How to Prevent a Gambling Problem

Aug 13, 2023 Gambling


Gambling involves placing something of value (typically money) at risk in a game with an element of chance or skill, such as lotteries, card games, scratch cards, video poker, slot machines, dice, horse races, animal races, and more. It is considered an addictive activity that can have serious consequences for health and wellbeing. Gambling may affect your physical and mental health, relationships with friends and family, work performance or study, get you into trouble with the law or leave you in serious debt. Problem gambling can also have a negative impact on communities.

Many people who have a gambling disorder have a high tolerance for loss and are highly impulsive, meaning they are easily overwhelmed by their emotions and are unable to control themselves when they gamble. This is why it’s so important to have a strong support network and to surround yourself with positive, healthy people. You might also benefit from therapy and joining a peer support group, such as Gamblers Anonymous or Gambling Treatment Service Australia.

It’s common to see signs of problem gambling in yourself or someone you know. These include:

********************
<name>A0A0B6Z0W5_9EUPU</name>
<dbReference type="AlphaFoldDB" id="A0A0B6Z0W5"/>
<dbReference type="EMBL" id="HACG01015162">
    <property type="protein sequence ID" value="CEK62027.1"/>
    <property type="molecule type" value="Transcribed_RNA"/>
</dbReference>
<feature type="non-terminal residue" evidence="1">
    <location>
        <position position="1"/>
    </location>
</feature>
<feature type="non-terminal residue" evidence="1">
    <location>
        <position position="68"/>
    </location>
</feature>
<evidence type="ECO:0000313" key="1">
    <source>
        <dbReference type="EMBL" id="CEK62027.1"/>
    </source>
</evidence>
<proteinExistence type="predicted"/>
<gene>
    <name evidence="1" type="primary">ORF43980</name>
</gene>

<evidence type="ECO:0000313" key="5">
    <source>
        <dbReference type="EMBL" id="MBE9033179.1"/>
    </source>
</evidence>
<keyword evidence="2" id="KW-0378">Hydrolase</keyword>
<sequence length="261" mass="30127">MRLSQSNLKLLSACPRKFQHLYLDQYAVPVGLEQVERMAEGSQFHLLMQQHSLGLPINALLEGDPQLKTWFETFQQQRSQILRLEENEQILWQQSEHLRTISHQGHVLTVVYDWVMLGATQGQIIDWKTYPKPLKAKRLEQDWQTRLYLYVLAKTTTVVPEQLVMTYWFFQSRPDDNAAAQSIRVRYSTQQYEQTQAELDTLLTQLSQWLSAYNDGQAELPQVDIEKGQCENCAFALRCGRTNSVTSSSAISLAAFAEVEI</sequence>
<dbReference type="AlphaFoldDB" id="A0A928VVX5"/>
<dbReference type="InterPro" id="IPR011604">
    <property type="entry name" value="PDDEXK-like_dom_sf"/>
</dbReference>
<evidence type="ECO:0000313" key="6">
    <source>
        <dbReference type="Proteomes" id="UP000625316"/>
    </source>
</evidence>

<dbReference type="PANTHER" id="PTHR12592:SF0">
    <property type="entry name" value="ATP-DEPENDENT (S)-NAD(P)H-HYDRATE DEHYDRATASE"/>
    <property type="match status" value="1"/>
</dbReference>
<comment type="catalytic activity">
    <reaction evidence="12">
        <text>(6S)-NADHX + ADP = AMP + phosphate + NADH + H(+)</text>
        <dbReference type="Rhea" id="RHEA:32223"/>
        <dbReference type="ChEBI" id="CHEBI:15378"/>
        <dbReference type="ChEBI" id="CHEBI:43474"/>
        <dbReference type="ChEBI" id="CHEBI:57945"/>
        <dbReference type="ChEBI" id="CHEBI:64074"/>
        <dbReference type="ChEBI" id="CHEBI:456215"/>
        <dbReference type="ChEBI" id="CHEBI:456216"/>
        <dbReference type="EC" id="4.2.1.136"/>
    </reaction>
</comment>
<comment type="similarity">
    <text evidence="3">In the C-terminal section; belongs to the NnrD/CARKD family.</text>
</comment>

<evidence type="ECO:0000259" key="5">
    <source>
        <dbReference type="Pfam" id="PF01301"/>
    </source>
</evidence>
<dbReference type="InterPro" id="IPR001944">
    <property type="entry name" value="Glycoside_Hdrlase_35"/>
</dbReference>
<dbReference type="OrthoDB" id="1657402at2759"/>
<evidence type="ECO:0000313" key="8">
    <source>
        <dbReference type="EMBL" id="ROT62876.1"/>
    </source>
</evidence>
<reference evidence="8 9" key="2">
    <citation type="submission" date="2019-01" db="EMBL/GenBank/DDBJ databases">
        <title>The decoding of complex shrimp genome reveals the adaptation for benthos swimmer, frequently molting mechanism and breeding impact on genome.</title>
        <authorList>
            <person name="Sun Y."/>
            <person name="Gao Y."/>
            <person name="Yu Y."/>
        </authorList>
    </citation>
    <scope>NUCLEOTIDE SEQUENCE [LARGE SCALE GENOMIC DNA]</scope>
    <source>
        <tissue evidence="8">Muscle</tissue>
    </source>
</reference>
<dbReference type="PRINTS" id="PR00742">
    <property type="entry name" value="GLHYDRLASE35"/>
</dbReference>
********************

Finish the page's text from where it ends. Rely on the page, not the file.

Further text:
Problem gamblers often hide their gambling behaviour from others, so it can be hard to recognise if it is becoming a problem. They may try to convince others that they are simply having a good time or that their losses are just part of the game. They may also lie about how much they are spending on gambling, or hide money and assets.

Gambling is a high-risk activity, and most people will lose some of their money. It is also a highly addictive activity that can have serious consequences for health, family and work. It can even lead to depression and suicide in some cases. Public Health England estimates that problem gambling costs the UK economy £2.3 billion a year.

The most common cause of problems with gambling is financial, but other causes include poor relationship and family dynamics, a history of substance abuse, and low self-esteem. Some people may also be genetically predisposed to addiction, and certain brain structures can influence how we process reward information, control impulses, and weigh risk.

To prevent a gambling problem, it’s essential to manage money and stick to a budget. Only gamble with the money you have set aside for entertainment, and never spend more than you can afford to lose. Always stop when you hit your limit, and never chase your losses – this is called the “gambler’s fallacy,” and it will only lead to bigger losses. Keeping track of time is also essential, as it can be easy to spend more time gambling than you intended. Also, try not to take advantage of free cocktails at casinos – there’s usually a reason they give them out for free! See the Better Health Channel fact sheet ‘Gambling and your finances’ for more tips.

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